Title: Keep Faith
Edited by: Gabriela Martins
Release Date: September 1, 2019
Age Range: Young Adult
Genre: Anthology, queer, short stories
Keep faith, in the broad sense of the word. It doesn’t have to be a religion, unless you want it to be. It doesn’t have to speak about the universe, unless you want it to. It doesn’t have to be about anyone but yourself. Keep faith, in other planets and other houses; be it in the face of danger, grief, or while you spread your arms and laugh. Keep faith the same way you keep hope, bright and shiny, ever present. Keep faith in all your queer, beautiful self. Because you deserve it.
This is an anthology of 14 short stories, by 14 queer authors, where faith and queerness intersect. Incidental, purposeful, we-exist-and-that’s-why queerness. And faith meaning whatever you want it to mean.
I’m not a huge fan of anthologies because I’m always afraid I’m only going to like one of the stories out of the whole collection, but I actually really enjoyed Keep Faith. I enjoyed the different perspectives of what faith means to different people and how the writers portrayed that in their stories. And I enjoyed several of them and none of them I had to push myself to read through because they all held my attention despite the stories being different genres.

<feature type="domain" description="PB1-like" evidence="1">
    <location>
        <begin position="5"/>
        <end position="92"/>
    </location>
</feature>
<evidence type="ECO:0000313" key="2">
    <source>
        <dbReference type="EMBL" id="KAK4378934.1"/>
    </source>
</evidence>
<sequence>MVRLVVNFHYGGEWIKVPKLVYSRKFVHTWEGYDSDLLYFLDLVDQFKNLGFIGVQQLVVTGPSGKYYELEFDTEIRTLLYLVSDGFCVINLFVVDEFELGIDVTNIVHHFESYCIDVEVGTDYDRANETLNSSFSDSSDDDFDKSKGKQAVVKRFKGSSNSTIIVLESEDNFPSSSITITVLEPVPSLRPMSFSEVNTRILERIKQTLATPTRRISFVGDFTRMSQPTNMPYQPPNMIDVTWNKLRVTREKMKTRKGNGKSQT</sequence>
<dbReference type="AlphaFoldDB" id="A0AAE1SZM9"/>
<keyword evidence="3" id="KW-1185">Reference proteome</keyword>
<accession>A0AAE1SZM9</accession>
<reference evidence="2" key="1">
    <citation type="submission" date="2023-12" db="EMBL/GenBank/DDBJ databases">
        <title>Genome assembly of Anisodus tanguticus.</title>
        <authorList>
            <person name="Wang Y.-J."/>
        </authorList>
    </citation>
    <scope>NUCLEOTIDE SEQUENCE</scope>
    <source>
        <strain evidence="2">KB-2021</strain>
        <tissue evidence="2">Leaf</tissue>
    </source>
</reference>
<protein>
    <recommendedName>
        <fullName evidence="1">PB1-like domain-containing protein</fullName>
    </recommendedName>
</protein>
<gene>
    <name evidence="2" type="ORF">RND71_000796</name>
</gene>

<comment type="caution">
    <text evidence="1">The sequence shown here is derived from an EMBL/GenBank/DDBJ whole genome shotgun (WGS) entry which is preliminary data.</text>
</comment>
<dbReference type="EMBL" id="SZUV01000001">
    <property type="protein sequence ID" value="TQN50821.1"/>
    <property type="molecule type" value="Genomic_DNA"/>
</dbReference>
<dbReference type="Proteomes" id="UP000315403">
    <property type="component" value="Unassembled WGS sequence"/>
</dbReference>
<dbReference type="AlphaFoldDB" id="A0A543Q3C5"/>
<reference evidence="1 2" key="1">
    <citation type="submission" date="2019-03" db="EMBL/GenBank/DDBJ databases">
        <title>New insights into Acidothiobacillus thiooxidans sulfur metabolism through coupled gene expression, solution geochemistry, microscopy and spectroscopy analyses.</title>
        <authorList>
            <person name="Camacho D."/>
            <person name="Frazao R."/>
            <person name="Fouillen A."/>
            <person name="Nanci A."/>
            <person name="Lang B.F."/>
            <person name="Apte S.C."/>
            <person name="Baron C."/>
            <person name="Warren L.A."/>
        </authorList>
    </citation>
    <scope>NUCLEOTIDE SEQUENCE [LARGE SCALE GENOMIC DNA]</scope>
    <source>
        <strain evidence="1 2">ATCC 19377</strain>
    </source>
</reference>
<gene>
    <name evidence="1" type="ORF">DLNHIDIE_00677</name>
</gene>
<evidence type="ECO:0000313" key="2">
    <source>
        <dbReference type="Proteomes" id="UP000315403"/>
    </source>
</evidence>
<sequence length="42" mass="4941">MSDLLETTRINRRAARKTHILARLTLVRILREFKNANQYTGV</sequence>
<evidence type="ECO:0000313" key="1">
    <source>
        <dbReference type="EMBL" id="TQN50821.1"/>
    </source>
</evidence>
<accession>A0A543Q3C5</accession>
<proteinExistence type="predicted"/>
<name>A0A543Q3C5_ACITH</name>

I think it also helped that none of the stories were the same. There were a vast variety of LGBTQIAP+ identities and they weren’t just the typical white kid you see a lot of queer stories. I felt like there was a story for several different people. That there’s at least one someone could connect with.
I don’t have anything negative to say about this anthology but I do have lots of praise to give.
Some of the things I loved where the way that all of the families and friends and love interests were so supportive of the fears of the main characters. And if they weren’t supportive it was only shown through the main character’s fear of lack of support.
And I also liked that the stories didn’t only tackle religion. They tackled faith in yourself when you question your identity after already coming out. I feel like I am not told stories or have read stories that actually tackle that despite it happening to so many people I know as we all grow and rediscover ourselves.
One of the last big things that I loved is how the anthology also had the experience of having to educate your parents or try to and them not understanding and having to relate to them through their religion.
There is so much I love about this anthology. So many stories that I found bits and pieces I connect with and moments I loved and I could go all day listing more, but for now, those are the ones that stood out to me.